Populations of the rare and curious tuatara - one of the world’s oldest species - can be found on certain small islands around New Zealand and in a growing number of mainland sanctuaries where visitors can have the rare privilege of meeting this dinosaur survivor.
Tuatara can live to a ripe old age and the most famous among his peers, is 118-year-old Henry who lives at the Southland Museum & Art Gallery. Henry’s sexual exploits and fatherhood have earned him regular press as the star turn in the museum’s highly successful breeding programme, and he was recently seen on the arm of his namesake Prince Harry of England.
The tuatara is not a true lizard but a 'living fossil' - a survivor from an ancient group of species. While it looks very much like a lizard, the tuatara skeleton has many differences.
This ‘living fossil’ is the one remaining member of the Order Sphenodontia which was represented by many species during the age of the dinosaurs, some 200 million years ago. All species apart from the tuatara declined and eventually became extinct about 60 million years ago.
While large numbers of tuatara are living on some islands, and breeding programmes are proving successful, the species remains endangered by predation.
When Polynesian settlers arrived in New Zealand, about 1250 - 1300AD, they introduced kiore / Pacific rats which preyed on tuatara. By the time European settlement began in the 1840s, the tuatara was already almost extinct on the mainland.
While some islands provided temporary havens, these too were eventually invaded by rats and other mammalian predators that arrived along with European settlers. As early as 1895, legal protection was granted to tuatara and the islands they occupied, but the reptiles continued to decline.
Early conservation work
In the mid-1980s, the New Zealand Wildlife Service and its successor, the Department of Conservation (DOC), began to develop ways to eradicate rats from islands. Nowadays these predators are gone from almost all of the tuatara islands, making them safe for this and other threatened wildlife.
In addition to eradicating predators, other measures to protect tuatara were introduced such as collecting and incubating eggs, captive breeding programmes, and moving tuatara to rat-free islands.
Tuatara populations are now found on around 35 islands. Seven of these islands are in Cook Strait – between Wellington on the southern edge of the North Island and Marlborough – Nelson at the tip of the South Island – and are home to an estimated 45,500 animals.
A further 10,000 northern tuatara are spread over islands around the northern end of the North Island – near Auckland, Northland, the Coromandel Peninsula and the Bay of Plenty.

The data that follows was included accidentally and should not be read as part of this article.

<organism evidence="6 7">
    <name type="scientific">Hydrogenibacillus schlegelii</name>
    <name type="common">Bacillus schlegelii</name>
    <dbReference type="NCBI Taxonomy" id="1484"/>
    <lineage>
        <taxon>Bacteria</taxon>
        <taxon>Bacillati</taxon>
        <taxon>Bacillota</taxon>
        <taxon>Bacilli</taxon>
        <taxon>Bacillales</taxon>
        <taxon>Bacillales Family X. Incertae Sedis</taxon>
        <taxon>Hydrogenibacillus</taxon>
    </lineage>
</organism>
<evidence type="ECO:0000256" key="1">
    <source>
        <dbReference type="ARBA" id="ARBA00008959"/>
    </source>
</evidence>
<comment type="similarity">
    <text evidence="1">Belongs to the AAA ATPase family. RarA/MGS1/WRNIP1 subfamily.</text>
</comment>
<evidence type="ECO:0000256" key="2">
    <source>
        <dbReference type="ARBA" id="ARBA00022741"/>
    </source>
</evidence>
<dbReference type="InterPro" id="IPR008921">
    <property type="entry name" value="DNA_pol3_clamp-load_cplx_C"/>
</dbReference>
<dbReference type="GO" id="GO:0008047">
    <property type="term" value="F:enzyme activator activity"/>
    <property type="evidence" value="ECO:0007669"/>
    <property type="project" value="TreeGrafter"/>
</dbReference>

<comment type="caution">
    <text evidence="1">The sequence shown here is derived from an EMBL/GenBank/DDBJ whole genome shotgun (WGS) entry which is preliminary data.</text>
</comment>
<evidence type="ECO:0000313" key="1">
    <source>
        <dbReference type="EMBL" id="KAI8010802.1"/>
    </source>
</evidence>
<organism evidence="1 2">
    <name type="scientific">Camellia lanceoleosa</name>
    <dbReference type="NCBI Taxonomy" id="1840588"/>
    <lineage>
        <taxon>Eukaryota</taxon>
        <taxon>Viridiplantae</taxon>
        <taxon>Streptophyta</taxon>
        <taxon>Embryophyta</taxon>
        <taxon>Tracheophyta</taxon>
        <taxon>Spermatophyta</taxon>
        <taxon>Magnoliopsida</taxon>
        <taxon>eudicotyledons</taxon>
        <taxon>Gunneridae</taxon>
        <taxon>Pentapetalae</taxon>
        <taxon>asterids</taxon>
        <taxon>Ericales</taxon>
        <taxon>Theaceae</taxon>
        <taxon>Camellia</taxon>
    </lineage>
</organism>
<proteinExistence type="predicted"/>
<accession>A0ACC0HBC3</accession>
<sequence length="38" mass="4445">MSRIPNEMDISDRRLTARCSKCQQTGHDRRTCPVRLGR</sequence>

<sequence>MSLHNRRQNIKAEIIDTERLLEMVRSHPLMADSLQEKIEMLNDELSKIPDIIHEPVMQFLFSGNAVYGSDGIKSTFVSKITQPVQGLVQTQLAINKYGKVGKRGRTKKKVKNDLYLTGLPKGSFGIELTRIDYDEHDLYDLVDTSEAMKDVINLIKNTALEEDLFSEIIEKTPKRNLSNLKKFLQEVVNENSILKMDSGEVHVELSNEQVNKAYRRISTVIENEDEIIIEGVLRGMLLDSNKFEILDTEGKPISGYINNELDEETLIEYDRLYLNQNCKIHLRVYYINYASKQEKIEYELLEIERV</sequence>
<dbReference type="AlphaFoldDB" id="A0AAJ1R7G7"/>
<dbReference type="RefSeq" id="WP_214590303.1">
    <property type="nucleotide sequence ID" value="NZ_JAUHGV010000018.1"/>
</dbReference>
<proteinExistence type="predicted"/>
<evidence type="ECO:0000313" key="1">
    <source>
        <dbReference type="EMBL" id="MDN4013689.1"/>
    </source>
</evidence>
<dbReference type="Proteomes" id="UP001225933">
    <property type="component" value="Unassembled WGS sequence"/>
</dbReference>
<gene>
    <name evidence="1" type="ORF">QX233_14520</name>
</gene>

Hauturu / Little Barrier Island, in the Hauraki Gulf between Auckland and the Coromandel, is an example of how a threatened tuatara population has been saved from extinction through conservation initiatives.
When DOC started a captive management programme on Little Barrier in 1991, no tuatara had been seen on the island for 14 years - though the rats continued to thrive. Then eight surviving adult tuatara were discovered, captured and held safe from the rats.
As a result of the safe environment, the tuatara eventually bred. The eggs were incubated in captivity, and the young were raised in rat-free enclosures. By 2004, kiore rats had been completely eradicated from the island allowing young tuatara to be released back into the wild in 2006.
Tuatara in the wild
Until 1998, tuatara could only be found on island sanctuaries that were closed to the public.
As an experiment, to make them more accessible, they were introduced to Matiu / Somes Island, in Wellington Harbour, and Tiritiri Matangi Island, in the Hauraki Gulf near Auckland. Many people have now visited these ecological restoration projects and seen tuatara living in the wild.
In 2005, 70 adult tuatara from Takapourewa / Stephens Island were introduced to Wellington’s Zealandia wildlife sanctuary. They were the first mainland population in hundreds of years and these are now thriving in the midst of the urban eco-sanctuary.
This success has led to the introduction of populations of tuatara into mainland sanctuaries such as Sanctuary Mountain at Maungatautari, near Hamilton. There is also a breeding programme at Rotorua's Rainbow Springs wildlife centre.
A living dinosaur
A New Zealand native, the tuatara is a rare, medium-sized reptile. An adult can grow up to 24cm in length and weigh about 500 grams.
Though there are physical resemblances, the tuatara is very different to lizards, crocodiles and amphibians. Their primitive body structure suggests that they have changed little in the past 220 million years, making them one of the world’s oldest and most un-evolved species. The Māori translation of tuatara is ‘spiny back’.
The tuatara is vulnerable to predators as they are slow breeders. Females lay soft-shelled eggs nine months after mating, and the eggs take 12 - 15 months to hatch. The sex of the baby is determined by the soil temperature.
It takes anything from 9 - 14 years for a juvenile tuatara to mature, and they reach their full size at 25 - 35 years old. The tuatara lives for 60 to 100 or more years.